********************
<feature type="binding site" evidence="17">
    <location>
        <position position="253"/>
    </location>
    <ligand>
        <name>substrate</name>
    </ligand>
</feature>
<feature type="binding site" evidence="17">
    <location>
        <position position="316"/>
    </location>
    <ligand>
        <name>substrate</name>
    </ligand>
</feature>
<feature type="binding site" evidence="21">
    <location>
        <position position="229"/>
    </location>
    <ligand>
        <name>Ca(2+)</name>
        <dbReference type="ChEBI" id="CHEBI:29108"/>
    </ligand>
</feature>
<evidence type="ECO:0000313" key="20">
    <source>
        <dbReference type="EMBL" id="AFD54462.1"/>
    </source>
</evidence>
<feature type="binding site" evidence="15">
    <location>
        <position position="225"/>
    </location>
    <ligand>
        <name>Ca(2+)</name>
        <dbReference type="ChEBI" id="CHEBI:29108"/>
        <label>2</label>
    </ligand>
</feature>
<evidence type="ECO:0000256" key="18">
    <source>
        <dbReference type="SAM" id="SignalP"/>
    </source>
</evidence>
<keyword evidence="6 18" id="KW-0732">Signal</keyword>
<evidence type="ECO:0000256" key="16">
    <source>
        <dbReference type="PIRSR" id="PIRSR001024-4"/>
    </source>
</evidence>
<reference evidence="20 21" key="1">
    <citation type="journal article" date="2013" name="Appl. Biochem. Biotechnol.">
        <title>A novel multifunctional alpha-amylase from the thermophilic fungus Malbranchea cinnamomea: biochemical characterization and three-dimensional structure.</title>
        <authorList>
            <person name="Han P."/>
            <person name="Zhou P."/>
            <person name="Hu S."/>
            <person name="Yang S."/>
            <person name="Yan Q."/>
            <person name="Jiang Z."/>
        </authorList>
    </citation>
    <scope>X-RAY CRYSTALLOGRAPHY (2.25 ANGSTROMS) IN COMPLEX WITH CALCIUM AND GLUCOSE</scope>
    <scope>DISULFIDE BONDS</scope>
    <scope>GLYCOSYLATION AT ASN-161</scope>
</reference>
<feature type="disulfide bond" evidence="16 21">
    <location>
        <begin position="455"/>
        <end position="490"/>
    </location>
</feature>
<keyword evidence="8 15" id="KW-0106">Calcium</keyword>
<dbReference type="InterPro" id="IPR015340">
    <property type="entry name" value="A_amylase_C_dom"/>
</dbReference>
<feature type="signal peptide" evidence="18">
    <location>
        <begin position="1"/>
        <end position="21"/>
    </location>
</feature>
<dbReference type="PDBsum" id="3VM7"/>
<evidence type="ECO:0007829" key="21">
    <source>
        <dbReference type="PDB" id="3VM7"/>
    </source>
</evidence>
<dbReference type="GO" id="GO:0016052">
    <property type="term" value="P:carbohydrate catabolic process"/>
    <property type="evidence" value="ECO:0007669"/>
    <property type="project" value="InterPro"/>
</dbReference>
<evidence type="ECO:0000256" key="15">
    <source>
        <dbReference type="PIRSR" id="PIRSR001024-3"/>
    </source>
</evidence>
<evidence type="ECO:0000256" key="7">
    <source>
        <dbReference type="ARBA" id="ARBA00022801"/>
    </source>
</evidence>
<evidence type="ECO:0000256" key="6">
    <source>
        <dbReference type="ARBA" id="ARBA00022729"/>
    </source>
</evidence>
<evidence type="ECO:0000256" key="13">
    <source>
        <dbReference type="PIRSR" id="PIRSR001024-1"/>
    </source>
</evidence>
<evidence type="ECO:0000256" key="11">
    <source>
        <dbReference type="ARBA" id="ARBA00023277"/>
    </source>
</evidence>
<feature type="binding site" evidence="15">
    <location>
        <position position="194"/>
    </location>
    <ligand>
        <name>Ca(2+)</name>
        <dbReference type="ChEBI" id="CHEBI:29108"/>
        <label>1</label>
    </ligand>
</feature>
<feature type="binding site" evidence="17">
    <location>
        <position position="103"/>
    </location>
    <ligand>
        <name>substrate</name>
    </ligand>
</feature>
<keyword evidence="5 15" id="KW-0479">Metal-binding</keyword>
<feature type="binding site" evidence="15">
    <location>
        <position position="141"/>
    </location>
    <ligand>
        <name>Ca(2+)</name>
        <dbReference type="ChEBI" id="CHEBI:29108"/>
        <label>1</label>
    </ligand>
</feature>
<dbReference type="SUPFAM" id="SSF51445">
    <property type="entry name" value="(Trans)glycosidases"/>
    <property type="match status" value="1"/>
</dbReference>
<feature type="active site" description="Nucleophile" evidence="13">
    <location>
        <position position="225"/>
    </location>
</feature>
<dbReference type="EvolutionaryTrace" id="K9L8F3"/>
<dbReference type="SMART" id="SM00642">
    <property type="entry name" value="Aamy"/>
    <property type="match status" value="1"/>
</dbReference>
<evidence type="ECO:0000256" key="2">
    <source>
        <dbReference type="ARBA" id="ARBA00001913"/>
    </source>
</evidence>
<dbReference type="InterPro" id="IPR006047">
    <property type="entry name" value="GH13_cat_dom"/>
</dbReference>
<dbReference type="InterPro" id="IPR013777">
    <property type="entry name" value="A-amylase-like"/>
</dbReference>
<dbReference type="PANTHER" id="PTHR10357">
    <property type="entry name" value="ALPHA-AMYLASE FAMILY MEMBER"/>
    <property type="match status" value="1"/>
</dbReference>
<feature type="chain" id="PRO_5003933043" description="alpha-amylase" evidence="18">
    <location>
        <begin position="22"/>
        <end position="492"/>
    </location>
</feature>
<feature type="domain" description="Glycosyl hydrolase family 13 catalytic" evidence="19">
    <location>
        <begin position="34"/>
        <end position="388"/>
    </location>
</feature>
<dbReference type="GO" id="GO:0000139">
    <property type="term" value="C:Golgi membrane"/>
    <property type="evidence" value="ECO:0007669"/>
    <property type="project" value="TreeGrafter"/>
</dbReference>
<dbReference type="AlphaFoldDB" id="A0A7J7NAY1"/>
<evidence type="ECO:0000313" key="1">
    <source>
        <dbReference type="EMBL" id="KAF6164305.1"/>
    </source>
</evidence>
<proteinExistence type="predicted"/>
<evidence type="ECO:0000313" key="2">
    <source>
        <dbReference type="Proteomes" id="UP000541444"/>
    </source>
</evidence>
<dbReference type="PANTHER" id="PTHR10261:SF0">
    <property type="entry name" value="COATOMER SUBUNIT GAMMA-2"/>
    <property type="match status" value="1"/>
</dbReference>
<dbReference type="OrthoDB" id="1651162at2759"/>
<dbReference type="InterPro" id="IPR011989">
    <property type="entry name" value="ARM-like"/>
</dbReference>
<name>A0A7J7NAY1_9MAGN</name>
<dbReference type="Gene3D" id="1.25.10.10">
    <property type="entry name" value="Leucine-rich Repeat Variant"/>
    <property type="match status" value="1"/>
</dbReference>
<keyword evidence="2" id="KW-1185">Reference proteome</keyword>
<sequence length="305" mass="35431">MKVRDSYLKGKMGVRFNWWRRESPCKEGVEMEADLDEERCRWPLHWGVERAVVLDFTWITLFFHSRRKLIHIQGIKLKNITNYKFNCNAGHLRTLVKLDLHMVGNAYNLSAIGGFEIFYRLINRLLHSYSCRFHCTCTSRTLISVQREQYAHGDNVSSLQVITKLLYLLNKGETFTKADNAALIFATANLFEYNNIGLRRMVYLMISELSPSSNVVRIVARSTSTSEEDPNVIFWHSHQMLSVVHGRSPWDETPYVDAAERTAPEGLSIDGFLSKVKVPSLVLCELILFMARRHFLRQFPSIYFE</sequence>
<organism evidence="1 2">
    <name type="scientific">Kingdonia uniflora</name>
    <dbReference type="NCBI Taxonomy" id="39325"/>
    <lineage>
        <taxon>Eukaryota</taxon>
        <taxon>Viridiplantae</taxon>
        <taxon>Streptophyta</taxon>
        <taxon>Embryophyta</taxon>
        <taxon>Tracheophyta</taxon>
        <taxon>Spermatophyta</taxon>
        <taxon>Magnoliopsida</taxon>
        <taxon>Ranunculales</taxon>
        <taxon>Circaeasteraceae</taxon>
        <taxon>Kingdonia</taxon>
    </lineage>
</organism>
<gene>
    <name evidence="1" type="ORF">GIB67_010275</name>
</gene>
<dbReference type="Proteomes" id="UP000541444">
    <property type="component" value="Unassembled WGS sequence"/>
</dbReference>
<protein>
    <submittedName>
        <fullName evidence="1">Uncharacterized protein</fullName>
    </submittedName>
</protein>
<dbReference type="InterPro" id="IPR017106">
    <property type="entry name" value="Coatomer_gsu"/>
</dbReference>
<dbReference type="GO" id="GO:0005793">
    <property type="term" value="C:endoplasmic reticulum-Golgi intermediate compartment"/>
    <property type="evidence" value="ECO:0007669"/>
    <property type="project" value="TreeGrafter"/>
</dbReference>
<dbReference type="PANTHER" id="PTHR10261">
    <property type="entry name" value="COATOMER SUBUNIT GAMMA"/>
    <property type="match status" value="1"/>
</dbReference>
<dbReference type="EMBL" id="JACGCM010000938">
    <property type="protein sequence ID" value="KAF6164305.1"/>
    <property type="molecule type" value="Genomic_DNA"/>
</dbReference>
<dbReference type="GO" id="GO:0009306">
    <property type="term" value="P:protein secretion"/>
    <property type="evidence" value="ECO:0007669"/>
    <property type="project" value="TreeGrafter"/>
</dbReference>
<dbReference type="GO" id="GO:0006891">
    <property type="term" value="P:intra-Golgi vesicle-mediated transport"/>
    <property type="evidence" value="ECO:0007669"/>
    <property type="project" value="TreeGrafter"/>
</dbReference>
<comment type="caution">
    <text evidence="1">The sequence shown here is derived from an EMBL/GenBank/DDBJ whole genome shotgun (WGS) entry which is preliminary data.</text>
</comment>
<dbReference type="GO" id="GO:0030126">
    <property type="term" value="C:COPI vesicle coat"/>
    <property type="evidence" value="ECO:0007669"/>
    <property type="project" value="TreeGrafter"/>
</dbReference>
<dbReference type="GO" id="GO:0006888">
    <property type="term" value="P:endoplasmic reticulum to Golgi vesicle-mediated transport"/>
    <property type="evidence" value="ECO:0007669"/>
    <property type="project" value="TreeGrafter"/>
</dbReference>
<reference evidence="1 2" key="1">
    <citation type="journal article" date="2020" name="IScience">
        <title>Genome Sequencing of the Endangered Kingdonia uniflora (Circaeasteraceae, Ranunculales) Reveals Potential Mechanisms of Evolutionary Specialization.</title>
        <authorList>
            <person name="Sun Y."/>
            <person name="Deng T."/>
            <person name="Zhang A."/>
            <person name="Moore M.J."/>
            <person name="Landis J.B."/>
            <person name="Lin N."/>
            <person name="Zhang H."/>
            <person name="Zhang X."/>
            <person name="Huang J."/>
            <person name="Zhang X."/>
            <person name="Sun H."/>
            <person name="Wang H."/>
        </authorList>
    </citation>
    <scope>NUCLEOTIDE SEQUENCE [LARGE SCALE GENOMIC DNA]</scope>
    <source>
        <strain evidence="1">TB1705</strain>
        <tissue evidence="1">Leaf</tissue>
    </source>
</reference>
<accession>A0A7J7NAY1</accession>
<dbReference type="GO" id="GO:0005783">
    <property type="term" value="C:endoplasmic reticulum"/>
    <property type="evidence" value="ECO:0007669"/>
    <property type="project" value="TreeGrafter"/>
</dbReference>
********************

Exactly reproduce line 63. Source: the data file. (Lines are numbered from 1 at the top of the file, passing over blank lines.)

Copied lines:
    </citation>